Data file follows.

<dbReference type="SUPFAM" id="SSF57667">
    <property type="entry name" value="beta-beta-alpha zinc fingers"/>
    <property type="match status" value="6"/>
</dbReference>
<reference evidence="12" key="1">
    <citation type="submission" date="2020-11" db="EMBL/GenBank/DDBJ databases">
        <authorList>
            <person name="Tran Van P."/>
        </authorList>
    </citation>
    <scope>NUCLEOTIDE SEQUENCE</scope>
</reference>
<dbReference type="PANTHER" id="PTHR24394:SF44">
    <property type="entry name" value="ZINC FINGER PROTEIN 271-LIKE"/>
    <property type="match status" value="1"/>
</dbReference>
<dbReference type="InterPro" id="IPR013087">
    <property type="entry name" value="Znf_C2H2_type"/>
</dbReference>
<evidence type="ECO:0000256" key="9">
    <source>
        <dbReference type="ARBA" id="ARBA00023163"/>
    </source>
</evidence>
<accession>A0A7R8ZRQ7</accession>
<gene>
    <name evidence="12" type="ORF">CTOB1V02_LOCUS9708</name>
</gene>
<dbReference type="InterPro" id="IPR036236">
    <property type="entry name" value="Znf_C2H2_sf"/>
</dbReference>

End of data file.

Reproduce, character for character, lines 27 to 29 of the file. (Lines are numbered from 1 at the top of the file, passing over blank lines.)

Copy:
    <name evidence="12" type="ORF">CTOB1V02_LOCUS9708</name>
</gene>
<dbReference type="InterPro" id="IPR036236">